There are advantages to this approach. First, those with the right skills have set processes and ways of completing tasks. These might not match your current company’s way of doing things and can annoy you or current staff.
Secondly, two or more different sets of attitudes within a business culture can confuse customers. This can stop them purchasing from you.
By hiring the same attitudes throughout the business, your business can have standardized ways of behaving towards customers and other stakeholders.
In addition, a large majority of failed new hires is due to the organisational culture conflicting with their personal ethics.
5. Do You Have A Good Onboarding Process
You can’t just expect a new employee to jump into the business and immediately be an effective member of your team. It will take time, sometimes a lot of time. A good onboarding system will help to reduce that time and will help the employee feel like part of the team, acclimatise them to your organisational culture and can reduce staff turnover.
Many onboarding processes in businesses are insufficient. They either give no direction to the new employee, embarrass new employees with rituals or break them in too early.
Think carefully when you are looking to build your team and decide how you can get them familiar with their responsibilities and your business.
6. Are You Hiring Too Quickly?
Sometimes the need for a new employee can be urgent. You have a lot of new orders coming in and not enough productivity to complete the work. But that doesn’t mean you should rush hiring. This is when mistakes are made which can be costlier than delaying the work or asking other team members if they would like overtime.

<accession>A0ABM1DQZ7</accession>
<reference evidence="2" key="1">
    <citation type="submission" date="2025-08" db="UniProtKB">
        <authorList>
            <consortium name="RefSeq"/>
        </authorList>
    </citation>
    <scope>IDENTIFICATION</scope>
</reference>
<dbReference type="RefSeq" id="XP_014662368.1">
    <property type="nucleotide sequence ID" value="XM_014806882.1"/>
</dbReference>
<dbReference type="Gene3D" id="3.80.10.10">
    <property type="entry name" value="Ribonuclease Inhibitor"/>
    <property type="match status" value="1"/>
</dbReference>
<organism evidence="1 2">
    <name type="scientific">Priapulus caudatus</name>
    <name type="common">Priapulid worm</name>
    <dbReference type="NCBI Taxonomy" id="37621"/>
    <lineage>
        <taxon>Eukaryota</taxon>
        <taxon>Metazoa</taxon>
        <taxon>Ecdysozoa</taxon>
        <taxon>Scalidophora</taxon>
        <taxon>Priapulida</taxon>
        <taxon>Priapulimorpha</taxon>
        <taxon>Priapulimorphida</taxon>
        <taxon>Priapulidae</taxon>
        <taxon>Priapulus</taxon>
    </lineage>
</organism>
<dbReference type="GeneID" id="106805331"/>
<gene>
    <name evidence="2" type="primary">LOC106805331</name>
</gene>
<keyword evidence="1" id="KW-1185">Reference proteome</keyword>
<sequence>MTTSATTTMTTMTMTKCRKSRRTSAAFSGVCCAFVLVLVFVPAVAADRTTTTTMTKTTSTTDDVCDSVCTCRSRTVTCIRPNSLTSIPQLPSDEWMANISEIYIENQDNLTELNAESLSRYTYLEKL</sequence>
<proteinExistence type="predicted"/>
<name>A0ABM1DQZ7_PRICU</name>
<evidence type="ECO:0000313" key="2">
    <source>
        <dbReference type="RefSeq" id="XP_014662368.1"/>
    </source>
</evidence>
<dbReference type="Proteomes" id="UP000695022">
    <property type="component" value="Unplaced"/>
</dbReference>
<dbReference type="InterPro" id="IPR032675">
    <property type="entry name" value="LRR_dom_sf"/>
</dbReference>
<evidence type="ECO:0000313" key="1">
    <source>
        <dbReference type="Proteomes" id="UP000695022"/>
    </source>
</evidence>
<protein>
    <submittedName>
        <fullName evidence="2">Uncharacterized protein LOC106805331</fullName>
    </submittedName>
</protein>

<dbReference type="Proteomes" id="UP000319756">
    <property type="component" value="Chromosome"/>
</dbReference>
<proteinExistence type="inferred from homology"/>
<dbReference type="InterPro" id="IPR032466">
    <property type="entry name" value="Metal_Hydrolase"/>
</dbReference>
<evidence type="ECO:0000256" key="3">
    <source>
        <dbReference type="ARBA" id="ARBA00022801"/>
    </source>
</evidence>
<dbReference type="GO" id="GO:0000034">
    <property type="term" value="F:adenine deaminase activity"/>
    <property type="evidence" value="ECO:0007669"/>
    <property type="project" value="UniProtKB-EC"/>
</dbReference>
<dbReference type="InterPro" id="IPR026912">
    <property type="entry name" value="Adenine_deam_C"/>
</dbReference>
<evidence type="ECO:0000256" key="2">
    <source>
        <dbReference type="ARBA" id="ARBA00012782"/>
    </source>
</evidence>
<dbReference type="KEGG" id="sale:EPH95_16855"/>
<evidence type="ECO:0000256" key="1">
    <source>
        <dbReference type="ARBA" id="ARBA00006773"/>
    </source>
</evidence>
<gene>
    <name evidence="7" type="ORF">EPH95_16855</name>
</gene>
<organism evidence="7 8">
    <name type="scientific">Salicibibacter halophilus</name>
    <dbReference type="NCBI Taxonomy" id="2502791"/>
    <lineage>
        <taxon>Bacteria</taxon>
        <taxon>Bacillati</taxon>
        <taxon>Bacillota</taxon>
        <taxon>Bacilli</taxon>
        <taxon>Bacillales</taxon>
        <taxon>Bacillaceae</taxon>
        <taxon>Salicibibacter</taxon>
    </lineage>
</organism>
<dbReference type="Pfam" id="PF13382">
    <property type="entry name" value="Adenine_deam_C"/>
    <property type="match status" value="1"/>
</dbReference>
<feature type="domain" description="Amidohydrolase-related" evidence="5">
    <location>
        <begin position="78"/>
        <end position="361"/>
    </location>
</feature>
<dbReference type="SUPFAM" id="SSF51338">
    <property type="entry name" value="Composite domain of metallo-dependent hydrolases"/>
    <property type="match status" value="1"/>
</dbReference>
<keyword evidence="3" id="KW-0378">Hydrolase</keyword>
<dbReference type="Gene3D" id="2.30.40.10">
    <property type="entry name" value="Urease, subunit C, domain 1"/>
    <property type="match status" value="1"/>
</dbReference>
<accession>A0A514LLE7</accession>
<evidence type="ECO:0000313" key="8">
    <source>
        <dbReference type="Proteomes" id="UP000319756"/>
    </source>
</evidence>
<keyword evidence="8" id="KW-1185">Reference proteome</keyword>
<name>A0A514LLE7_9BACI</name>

Consider your hiring process and how long you really should be taking to find the perfect employee. It’s always better to wait for two weeks to invite candidates back for a second interview than having to start the process all over again because the original candidate turned out to be unsuitable.
7. Be Organised
One of the biggest recruitment failures is not being organised. Imagine have a pile of applicants on your desk or scattered in your inbox. This kind of organisation is a nightmare and can lead to the loss of key candidates.
Instead, investing in recruitment software or at least a better recruitment workflow can mean you aren’t wasting time searching for a CV or missing out on that perfect candidate.
8. Ask The Right Questions At Interview
The final tip to improve your recruitment is to ask the right questions at interview. So many hiring managers don’t know what to ask or how crucial the information they are getting is. For instance:
- Their best achievement indicates their values.
- Why they applied for the position gives insight into their motivation.
- Their top skills demonstrate how they feel about the job and their fit within your organisation.
- How they will approach their first day informs you about their priorities and how they approach unfamiliar scenarios.
So, in your next interview, be sure that you are asking the right questions to identify essential personality and skill traits. Remember always to take notes in the interview so you can analyse the answers later.
Are You Ready To Hire The Best Talent For Your Startup?
If your startup is growing, you might need help. That often means hiring additional staff to share the workload and increase work capacity. However, the wrong hire can be costly. By taking your time and looking at your recruitment, selection and onboarding process carefully you can make sure you are hiring the candidate that’s best for your company.
This might not be the person with the best skills; but it might be the person who has the attitude to take your business to the next level.
How do you ensure you have hired the best candidate for the job? What questions do you ask in an interview?
Let us know in the comments below.
This post was written by David, a business writer and Managing Director at TwoFeetMarketing. He is a postgraduate of Management and has worked within the marketing, recruitment, HR and CV writing industries.